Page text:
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On P2P Developer Trial (Dec. 2006)

On "Winny" P2P software developer trial judgement
Immediate Release

Comment on Copyright violation assistance case 
 Shinji R. Yamane, CPSR/Japan president 
 December 17, 2006
 version 1.1

 Mr. Isamu Kaneko was the first file-sharing software developer arrested in
Japan. He developed and posted Winny, quasi-anonymous P2P file-sharing
software(*) still runnung on more than 400,000 nodes today.
 He was claimed to 'assisted' two users who illegally uploaded
copyrighted materials using Winny. 
 As soon as Mr. Kaneko arrested, starts supporting activity
CPSR Japan chapter (CPSR/Japan) has been supported
and its successor, Lesgue for Software Engineers (LSE).

The judgement passed down on him was guilty.  As the ruling statement
will be published some days later after the judgement in Japanese
criminal court and no recordings allowed, nobody has the ruling
statement yet. So some commentators in news/blog talks uncertain

 According to the ruling, Mr. Kaneko has no willing to support
copyright violation and Winny is "significant" technology that can be
applied to various uses and characterized "value-neutral."
However, it became guilty by expanding the concept of "assist" in 
criminal law and Mr. Kaneko fined 1.5 million yen.

[Future concerns]
 As the court recognized that Mr. Kaneko is NOT malicious developer,
Winny ruling shocks Japanese industry including hobbist programmers.
The border of guilty and innocent software developer is not clear.

 CPSR/Japan will also support and co-operate Mr. Kaneko and LSE.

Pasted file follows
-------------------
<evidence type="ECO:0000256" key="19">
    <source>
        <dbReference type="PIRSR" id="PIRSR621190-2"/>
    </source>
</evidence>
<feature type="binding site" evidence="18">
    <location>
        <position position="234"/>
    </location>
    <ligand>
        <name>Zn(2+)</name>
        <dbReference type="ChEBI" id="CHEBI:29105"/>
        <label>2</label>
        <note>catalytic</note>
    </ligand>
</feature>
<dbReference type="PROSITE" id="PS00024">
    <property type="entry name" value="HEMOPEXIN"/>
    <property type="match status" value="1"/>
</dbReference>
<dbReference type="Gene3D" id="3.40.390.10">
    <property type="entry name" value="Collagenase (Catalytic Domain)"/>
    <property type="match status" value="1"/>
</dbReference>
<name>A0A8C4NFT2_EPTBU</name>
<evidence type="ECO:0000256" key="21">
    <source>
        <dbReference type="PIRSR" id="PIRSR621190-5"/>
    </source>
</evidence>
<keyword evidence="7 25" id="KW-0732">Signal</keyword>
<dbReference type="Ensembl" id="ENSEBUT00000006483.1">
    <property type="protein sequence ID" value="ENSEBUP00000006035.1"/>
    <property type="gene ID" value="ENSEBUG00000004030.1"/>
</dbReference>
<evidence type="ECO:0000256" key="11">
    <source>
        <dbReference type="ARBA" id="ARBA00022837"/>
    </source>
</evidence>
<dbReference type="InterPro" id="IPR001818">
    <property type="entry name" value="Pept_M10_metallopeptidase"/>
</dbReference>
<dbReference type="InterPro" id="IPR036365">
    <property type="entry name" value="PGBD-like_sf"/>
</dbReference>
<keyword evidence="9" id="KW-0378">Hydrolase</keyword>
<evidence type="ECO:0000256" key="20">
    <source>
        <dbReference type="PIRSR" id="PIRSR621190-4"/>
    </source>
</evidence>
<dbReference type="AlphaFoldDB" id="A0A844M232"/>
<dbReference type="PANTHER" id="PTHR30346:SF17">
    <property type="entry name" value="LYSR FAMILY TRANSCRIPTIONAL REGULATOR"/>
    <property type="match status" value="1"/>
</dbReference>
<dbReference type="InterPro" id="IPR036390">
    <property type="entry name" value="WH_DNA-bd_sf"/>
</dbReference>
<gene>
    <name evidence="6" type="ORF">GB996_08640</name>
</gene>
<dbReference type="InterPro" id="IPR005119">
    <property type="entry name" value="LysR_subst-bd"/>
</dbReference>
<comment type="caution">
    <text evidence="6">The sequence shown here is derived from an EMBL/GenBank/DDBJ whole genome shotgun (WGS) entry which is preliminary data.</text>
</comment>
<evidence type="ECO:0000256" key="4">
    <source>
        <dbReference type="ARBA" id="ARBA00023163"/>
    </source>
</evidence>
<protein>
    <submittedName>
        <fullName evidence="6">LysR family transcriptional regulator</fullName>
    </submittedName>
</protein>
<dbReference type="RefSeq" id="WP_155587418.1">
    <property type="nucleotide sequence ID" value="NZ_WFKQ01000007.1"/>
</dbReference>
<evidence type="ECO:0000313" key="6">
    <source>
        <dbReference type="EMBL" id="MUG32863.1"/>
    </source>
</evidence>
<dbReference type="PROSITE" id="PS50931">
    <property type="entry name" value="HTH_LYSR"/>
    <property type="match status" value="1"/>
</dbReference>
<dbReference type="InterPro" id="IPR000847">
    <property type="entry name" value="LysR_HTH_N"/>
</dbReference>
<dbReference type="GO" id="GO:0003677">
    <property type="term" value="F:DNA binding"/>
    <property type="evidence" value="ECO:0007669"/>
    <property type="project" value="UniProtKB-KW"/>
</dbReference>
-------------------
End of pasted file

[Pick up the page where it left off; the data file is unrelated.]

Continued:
CPSR/Japan will held a chapter's conference in Tokyo to discuss the
effect of Winny ruling on January 13 Saturday 2007.


* Research paper on Winny network contents is available in English:
 Tatsuo Tanaka
 Does file sharing reduce music CD sales?: A case of Japan
 Hitotsubashi University IIR WP#05-08 (2004/12/13)

Comment by Isamu Kaneko
 December 13, 2006
 (Originally in Japanese, available at )

Today, I have been found guilty as an accessory to copyright violation.
Winny's usefullness is somthing that will extend into the future.
Therefore, I believe that it's true value will be recognized in the
future. I am dissapointed with the present ruling.

I have repeatedly warned, "do not exchange illegal files" when releasing
Winny.  And I have repeatedly warned against illegal file exchanges in my
commnets to 2-channel and other forums.  I am not sure what more would
be needed to further make my case.

My biggest concern about this ruling is the chilling effect that many
software developers may shy away from developing useful technologies,
fearing prosecution based on this vague possiblity of becoming an
accessory. This saddens me the most. Times are changing, and we need to
cope with that.

I am going to appeal this ruling, in order to raise awareness on the
role of technology in these times.


Created by syamane
Last modified December 17, 2006 02:16 AM

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